Conference Coverage

Are next-generation therapies for IBD ready? Are we making a difference?


A description of ulcerative colitis (UC) was first published by Wilkes in 1875. Infliximab was approved by the Food and Drug Administration for Crohn’s disease (CD) in 1998, 123 years later. However, in the following 20 years, there were eight new biologic or small-molecule agents approved for inflammatory bowel disease (IBD), with dozens more in the pipeline. These new mechanisms of action include janus kinase (JAK) inhibition, sphingosine 1 phosphate receptor 1 modulation, anti-integrins, and inhibition of the p19 subunit of interleukin-23.

Dr. Uma Mahadevan

Dr. Uma Mahadevan

Unfortunately, the rapid increase in drugs and mechanisms of action have not come with a strong understanding of which agent is most appropriate for which patient. Recent studies have tried to address parts of this question. First, we must define what the endpoints of therapy are – endoscopy, histology, or patient-reported outcomes? Then we need to understand how to achieve these endpoints. Combined immunosuppression with infliximab and azathioprine was superior to each alone in the SONIC trial (N Engl J Med. 2010;362:1383-95). The CALM study (Lancet. 2018;390:2779-89) looked at clinical management (escalation in therapy for moderate to severe CD by Crohn’s Disease Activity Index [CDAI]) and prednisone use versus a treat-to-target (T2T) approach which responded to C-reactive protein and fecal calprotectin. The T2T approach was statistically more likely to achieve endoscopic response at week 48 (45.9% vs. 30.3%). Early immunosuppression is also more likely to reduce hospitalization and surgery rates as shown in the REACT Trial (Lancet 2015;386:1825-34). This year at Digestive Disease Week, we can also add the VARSITY trial (Abstract 416A) which was a head-to-head comparison of vedolizumab to adalimumab for UC. After induction and maintenance therapy, vedolizumab was statistically more likely to induce clinical remission at week 52 than adalimumab, suggesting vedolizumab should be preferred as the first-line biologic in moderate to severe outpatient UC, particularly given its excellent safety profile.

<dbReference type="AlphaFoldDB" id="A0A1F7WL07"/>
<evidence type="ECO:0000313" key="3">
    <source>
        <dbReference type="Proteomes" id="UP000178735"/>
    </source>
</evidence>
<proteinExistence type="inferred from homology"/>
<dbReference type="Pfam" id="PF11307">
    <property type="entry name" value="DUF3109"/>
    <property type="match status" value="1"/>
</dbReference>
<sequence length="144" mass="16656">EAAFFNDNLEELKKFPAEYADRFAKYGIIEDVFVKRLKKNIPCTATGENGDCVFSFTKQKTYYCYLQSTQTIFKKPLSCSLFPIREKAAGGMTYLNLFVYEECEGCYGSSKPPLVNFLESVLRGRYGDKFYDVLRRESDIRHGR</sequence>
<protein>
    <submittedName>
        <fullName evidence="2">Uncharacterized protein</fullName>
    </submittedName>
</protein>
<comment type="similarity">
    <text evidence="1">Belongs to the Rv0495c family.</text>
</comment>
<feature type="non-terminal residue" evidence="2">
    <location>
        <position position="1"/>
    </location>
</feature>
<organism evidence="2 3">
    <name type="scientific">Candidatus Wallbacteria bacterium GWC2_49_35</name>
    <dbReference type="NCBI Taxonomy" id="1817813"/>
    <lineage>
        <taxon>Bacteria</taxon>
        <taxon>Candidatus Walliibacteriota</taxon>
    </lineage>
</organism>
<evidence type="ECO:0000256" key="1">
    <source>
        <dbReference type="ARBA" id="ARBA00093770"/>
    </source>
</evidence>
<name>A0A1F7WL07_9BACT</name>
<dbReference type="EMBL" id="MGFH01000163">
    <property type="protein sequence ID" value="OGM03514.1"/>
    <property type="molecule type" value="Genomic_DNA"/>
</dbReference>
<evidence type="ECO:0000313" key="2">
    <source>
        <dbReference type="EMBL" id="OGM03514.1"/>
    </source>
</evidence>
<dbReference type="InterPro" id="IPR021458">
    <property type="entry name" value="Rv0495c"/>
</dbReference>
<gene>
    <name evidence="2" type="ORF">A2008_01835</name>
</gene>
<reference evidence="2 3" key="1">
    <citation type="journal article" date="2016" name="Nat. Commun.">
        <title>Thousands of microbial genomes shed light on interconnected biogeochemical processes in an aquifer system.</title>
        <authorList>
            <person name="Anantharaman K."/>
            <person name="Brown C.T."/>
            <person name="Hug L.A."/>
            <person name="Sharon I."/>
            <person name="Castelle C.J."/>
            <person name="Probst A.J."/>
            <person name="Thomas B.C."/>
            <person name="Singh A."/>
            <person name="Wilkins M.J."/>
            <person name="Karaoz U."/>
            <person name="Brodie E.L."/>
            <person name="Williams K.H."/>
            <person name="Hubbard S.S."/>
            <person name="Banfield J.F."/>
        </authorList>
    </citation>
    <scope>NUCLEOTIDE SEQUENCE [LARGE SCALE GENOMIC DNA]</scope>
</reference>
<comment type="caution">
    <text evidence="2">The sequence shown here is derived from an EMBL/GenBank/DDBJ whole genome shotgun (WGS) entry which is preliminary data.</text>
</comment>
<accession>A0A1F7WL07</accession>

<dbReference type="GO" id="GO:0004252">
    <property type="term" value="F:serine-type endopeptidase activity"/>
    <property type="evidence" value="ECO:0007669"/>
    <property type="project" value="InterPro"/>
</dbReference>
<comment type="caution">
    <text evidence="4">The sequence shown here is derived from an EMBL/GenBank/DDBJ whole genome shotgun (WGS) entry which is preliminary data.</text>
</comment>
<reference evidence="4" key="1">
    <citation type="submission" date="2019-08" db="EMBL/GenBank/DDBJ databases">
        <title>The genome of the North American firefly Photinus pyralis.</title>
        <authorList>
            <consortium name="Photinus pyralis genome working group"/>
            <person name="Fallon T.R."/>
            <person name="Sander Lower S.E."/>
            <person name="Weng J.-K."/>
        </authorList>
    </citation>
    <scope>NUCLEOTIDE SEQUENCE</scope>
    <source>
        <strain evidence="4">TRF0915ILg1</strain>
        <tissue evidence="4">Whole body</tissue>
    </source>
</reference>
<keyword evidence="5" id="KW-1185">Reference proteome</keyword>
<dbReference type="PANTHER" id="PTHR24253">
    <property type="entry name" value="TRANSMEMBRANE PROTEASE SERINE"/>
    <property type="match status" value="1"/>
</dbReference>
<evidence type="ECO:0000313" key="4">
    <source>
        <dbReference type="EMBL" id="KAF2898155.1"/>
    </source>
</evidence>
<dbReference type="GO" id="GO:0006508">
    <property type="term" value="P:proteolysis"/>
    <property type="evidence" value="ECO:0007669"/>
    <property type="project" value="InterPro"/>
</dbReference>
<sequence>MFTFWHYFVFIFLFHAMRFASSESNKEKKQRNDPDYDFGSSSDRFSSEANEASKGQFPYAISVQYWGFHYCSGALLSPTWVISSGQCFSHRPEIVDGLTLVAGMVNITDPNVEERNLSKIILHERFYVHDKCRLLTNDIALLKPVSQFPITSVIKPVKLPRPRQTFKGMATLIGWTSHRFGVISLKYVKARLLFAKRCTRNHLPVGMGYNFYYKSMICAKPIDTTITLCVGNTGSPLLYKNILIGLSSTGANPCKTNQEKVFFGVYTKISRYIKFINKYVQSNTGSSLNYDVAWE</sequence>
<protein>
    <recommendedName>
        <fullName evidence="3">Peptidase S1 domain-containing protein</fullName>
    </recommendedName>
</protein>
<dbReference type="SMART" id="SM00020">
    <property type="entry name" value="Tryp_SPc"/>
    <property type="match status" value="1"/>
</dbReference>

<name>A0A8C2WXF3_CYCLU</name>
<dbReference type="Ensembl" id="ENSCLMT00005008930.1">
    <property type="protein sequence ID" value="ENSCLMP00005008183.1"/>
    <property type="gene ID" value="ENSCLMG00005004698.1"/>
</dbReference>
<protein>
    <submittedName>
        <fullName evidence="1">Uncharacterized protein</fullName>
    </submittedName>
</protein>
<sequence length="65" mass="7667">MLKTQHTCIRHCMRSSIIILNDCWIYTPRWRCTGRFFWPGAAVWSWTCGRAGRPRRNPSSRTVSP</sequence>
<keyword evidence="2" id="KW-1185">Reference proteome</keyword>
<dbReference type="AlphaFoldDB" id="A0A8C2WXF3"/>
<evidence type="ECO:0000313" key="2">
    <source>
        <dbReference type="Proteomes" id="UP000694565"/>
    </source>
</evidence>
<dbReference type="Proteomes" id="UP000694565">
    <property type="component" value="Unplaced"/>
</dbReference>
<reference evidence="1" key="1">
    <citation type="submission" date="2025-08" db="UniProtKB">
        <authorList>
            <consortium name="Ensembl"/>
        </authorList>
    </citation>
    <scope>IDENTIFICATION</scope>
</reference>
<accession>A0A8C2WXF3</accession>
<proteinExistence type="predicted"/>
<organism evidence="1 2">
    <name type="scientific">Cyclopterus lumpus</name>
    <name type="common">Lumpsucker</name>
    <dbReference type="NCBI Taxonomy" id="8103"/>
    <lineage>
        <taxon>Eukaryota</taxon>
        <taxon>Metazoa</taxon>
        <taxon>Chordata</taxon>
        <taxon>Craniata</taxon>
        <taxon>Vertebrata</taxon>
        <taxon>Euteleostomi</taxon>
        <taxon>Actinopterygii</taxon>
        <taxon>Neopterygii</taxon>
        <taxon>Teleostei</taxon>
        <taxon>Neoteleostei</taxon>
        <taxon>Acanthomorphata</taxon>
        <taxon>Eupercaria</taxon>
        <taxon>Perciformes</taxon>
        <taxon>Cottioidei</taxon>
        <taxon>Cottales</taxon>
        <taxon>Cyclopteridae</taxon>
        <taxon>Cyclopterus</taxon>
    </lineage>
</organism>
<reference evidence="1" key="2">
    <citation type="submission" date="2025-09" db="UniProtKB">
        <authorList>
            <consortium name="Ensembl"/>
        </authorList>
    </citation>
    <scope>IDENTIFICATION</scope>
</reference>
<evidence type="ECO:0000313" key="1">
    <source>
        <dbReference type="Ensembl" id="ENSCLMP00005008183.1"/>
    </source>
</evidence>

Ustekinumab is Food and Drug Administration approved for CD. At this year’s DDW we saw that it is effective for induction and maintenance of remission in UC (Abstract 833) as well, and also has an excellent safety profile. JAK inhibitors have shown significant efficacy for UC, and more selective agents with primarily JAK1 inhibition are in studies for CD and UC. Adverse events of interest have included herpes zoster and thromboembolic events. Research has also been focusing on out-of-the-box therapies including fecal microbiota transplant for UC, dietary interventions for induction and maintenance of remission in IBD, and allogenic mesenchymal stem cells for perianal fistulizing CD.

With all of this new therapy, are we actually modifying disease history and avoiding surgery? The answer to that seems to be “yes.” Edward L. Barnes, MD, and colleagues (Abstract 708) used an insurance dataset to show that the rate of colectomy for UC has been reduced significantly between 2007 and 2016. While this may be, in part, attributable to biologic therapy, certainly change in practice guidelines, awareness of complications such as C. difficile, and enhanced disease monitoring have also played a role. Surgery itself should not be viewed as a failure. A limited ileocecal resection is more cost effective with equal or better quality of life at 1 year, compared with infliximab therapy, per the randomized LiRIC trial (Lancet Gastroenterol Hepatol 2017;2:785-92).

Therapy is evolving at a rapid pace, while the disease itself is increasing in incidence and prevalence around the world. To truly manage this patient population, we need to have a population-based intervention (diet, predictive biomarkers, etc.) to help reduce the number of people developing IBD, and a better understanding of when and how to use the mechanisms of action we already have to achieve and maintain remission in patients with IBD.

Dr. Mahadevan is professor of medicine, University of California at San Francisco Center for Colitis and Crohn’s Disease. She has disclosed receiving grant or research support from Tigenix, Pfizer, Genentech, and Celgene and being a consultant for Gilead, AbbVie, Bristol-Myers Squibb, Janssen, Takeda, and Lilly. Dr. Mahadevan made these comments during the AGA Institute Presidential Plenary at the annual Digestive Disease Week®.

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